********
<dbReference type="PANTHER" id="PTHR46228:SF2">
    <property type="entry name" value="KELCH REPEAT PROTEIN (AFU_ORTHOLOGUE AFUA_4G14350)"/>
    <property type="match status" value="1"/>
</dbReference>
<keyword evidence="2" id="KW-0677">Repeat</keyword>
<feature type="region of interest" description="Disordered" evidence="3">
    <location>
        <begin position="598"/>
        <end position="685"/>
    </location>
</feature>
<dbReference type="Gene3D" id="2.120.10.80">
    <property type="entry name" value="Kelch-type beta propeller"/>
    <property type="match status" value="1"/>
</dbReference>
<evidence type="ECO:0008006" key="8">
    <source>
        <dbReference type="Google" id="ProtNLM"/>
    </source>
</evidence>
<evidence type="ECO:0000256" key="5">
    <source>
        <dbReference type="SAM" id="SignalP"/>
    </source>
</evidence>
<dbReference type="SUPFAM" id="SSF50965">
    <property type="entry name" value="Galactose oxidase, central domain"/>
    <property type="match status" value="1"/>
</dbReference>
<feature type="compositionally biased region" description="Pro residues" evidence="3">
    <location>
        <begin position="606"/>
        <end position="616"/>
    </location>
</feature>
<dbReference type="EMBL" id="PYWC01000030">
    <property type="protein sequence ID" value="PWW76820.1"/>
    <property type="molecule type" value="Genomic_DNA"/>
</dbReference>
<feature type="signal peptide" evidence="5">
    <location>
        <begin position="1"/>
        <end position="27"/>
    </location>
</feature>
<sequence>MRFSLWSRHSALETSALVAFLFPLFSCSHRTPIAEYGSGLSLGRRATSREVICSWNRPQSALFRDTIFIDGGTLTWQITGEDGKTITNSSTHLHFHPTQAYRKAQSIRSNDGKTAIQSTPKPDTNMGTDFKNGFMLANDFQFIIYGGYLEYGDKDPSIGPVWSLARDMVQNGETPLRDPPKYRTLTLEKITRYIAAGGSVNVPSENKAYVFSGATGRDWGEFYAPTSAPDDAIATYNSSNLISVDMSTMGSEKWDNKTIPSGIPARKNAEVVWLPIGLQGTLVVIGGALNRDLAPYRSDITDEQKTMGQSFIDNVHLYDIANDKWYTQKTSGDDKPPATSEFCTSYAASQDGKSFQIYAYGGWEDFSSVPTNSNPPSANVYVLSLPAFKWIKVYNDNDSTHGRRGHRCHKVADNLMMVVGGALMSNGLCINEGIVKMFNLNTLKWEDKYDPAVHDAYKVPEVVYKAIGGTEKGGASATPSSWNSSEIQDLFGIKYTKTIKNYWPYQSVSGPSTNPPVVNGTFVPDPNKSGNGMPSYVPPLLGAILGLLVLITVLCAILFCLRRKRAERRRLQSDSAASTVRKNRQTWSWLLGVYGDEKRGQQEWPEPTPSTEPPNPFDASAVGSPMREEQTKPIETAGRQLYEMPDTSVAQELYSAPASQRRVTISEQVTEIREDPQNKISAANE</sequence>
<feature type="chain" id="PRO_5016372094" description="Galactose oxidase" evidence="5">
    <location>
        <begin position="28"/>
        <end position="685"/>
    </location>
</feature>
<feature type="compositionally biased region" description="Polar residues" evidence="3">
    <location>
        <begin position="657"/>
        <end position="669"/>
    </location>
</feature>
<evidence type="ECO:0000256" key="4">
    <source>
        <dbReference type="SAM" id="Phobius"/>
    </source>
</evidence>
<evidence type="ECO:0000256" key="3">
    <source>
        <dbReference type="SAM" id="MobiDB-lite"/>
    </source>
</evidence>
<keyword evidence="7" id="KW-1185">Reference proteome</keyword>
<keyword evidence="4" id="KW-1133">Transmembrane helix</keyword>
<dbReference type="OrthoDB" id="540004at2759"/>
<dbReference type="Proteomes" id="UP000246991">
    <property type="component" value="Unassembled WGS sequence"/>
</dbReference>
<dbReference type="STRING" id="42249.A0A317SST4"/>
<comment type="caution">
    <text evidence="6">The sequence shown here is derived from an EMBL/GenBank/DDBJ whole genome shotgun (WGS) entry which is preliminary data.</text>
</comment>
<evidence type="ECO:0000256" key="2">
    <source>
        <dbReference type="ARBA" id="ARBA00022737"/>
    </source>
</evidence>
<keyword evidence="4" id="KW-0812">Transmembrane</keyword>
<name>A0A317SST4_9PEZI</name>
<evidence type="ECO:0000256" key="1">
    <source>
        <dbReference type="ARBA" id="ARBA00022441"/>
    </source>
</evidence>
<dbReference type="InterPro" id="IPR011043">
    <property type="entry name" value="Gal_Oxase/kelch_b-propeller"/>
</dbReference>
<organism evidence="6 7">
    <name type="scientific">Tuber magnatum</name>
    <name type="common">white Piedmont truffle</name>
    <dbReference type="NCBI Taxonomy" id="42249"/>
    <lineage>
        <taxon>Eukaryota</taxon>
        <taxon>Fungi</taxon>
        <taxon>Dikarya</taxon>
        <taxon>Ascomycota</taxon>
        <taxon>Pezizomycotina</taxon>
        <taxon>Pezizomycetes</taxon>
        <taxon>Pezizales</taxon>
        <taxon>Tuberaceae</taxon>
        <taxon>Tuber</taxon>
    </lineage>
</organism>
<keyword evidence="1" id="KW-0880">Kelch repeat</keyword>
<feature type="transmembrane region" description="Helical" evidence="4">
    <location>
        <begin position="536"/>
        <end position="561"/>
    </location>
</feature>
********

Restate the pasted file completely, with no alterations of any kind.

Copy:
<dbReference type="PANTHER" id="PTHR46228:SF2">
    <property type="entry name" value="KELCH REPEAT PROTEIN (AFU_ORTHOLOGUE AFUA_4G14350)"/>
    <property type="match status" value="1"/>
</dbReference>
<keyword evidence="2" id="KW-0677">Repeat</keyword>
<feature type="region of interest" description="Disordered" evidence="3">
    <location>
        <begin position="598"/>
        <end position="685"/>
    </location>
</feature>
<dbReference type="Gene3D" id="2.120.10.80">
    <property type="entry name" value="Kelch-type beta propeller"/>
    <property type="match status" value="1"/>
</dbReference>
<evidence type="ECO:0008006" key="8">
    <source>
        <dbReference type="Google" id="ProtNLM"/>
    </source>
</evidence>
<evidence type="ECO:0000256" key="5">
    <source>
        <dbReference type="SAM" id="SignalP"/>
    </source>
</evidence>
<dbReference type="SUPFAM" id="SSF50965">
    <property type="entry name" value="Galactose oxidase, central domain"/>
    <property type="match status" value="1"/>
</dbReference>
<feature type="compositionally biased region" description="Pro residues" evidence="3">
    <location>
        <begin position="606"/>
        <end position="616"/>
    </location>
</feature>
<dbReference type="EMBL" id="PYWC01000030">
    <property type="protein sequence ID" value="PWW76820.1"/>
    <property type="molecule type" value="Genomic_DNA"/>
</dbReference>
<feature type="signal peptide" evidence="5">
    <location>
        <begin position="1"/>
        <end position="27"/>
    </location>
</feature>
<sequence>MRFSLWSRHSALETSALVAFLFPLFSCSHRTPIAEYGSGLSLGRRATSREVICSWNRPQSALFRDTIFIDGGTLTWQITGEDGKTITNSSTHLHFHPTQAYRKAQSIRSNDGKTAIQSTPKPDTNMGTDFKNGFMLANDFQFIIYGGYLEYGDKDPSIGPVWSLARDMVQNGETPLRDPPKYRTLTLEKITRYIAAGGSVNVPSENKAYVFSGATGRDWGEFYAPTSAPDDAIATYNSSNLISVDMSTMGSEKWDNKTIPSGIPARKNAEVVWLPIGLQGTLVVIGGALNRDLAPYRSDITDEQKTMGQSFIDNVHLYDIANDKWYTQKTSGDDKPPATSEFCTSYAASQDGKSFQIYAYGGWEDFSSVPTNSNPPSANVYVLSLPAFKWIKVYNDNDSTHGRRGHRCHKVADNLMMVVGGALMSNGLCINEGIVKMFNLNTLKWEDKYDPAVHDAYKVPEVVYKAIGGTEKGGASATPSSWNSSEIQDLFGIKYTKTIKNYWPYQSVSGPSTNPPVVNGTFVPDPNKSGNGMPSYVPPLLGAILGLLVLITVLCAILFCLRRKRAERRRLQSDSAASTVRKNRQTWSWLLGVYGDEKRGQQEWPEPTPSTEPPNPFDASAVGSPMREEQTKPIETAGRQLYEMPDTSVAQELYSAPASQRRVTISEQVTEIREDPQNKISAANE</sequence>
<feature type="chain" id="PRO_5016372094" description="Galactose oxidase" evidence="5">
    <location>
        <begin position="28"/>
        <end position="685"/>
    </location>
</feature>
<feature type="compositionally biased region" description="Polar residues" evidence="3">
    <location>
        <begin position="657"/>
        <end position="669"/>
    </location>
</feature>
<evidence type="ECO:0000256" key="4">
    <source>
        <dbReference type="SAM" id="Phobius"/>
    </source>
</evidence>
<evidence type="ECO:0000256" key="3">
    <source>
        <dbReference type="SAM" id="MobiDB-lite"/>
    </source>
</evidence>
<keyword evidence="7" id="KW-1185">Reference proteome</keyword>
<keyword evidence="4" id="KW-1133">Transmembrane helix</keyword>
<dbReference type="OrthoDB" id="540004at2759"/>
<dbReference type="Proteomes" id="UP000246991">
    <property type="component" value="Unassembled WGS sequence"/>
</dbReference>
<dbReference type="STRING" id="42249.A0A317SST4"/>
<comment type="caution">
    <text evidence="6">The sequence shown here is derived from an EMBL/GenBank/DDBJ whole genome shotgun (WGS) entry which is preliminary data.</text>
</comment>
<evidence type="ECO:0000256" key="2">
    <source>
        <dbReference type="ARBA" id="ARBA00022737"/>
    </source>
</evidence>
<keyword evidence="4" id="KW-0812">Transmembrane</keyword>
<name>A0A317SST4_9PEZI</name>
<evidence type="ECO:0000256" key="1">
    <source>
        <dbReference type="ARBA" id="ARBA00022441"/>
    </source>
</evidence>
<dbReference type="InterPro" id="IPR011043">
    <property type="entry name" value="Gal_Oxase/kelch_b-propeller"/>
</dbReference>
<organism evidence="6 7">
    <name type="scientific">Tuber magnatum</name>
    <name type="common">white Piedmont truffle</name>
    <dbReference type="NCBI Taxonomy" id="42249"/>
    <lineage>
        <taxon>Eukaryota</taxon>
        <taxon>Fungi</taxon>
        <taxon>Dikarya</taxon>
        <taxon>Ascomycota</taxon>
        <taxon>Pezizomycotina</taxon>
        <taxon>Pezizomycetes</taxon>
        <taxon>Pezizales</taxon>
        <taxon>Tuberaceae</taxon>
        <taxon>Tuber</taxon>
    </lineage>
</organism>
<keyword evidence="1" id="KW-0880">Kelch repeat</keyword>
<feature type="transmembrane region" description="Helical" evidence="4">
    <location>
        <begin position="536"/>
        <end position="561"/>
    </location>
</feature>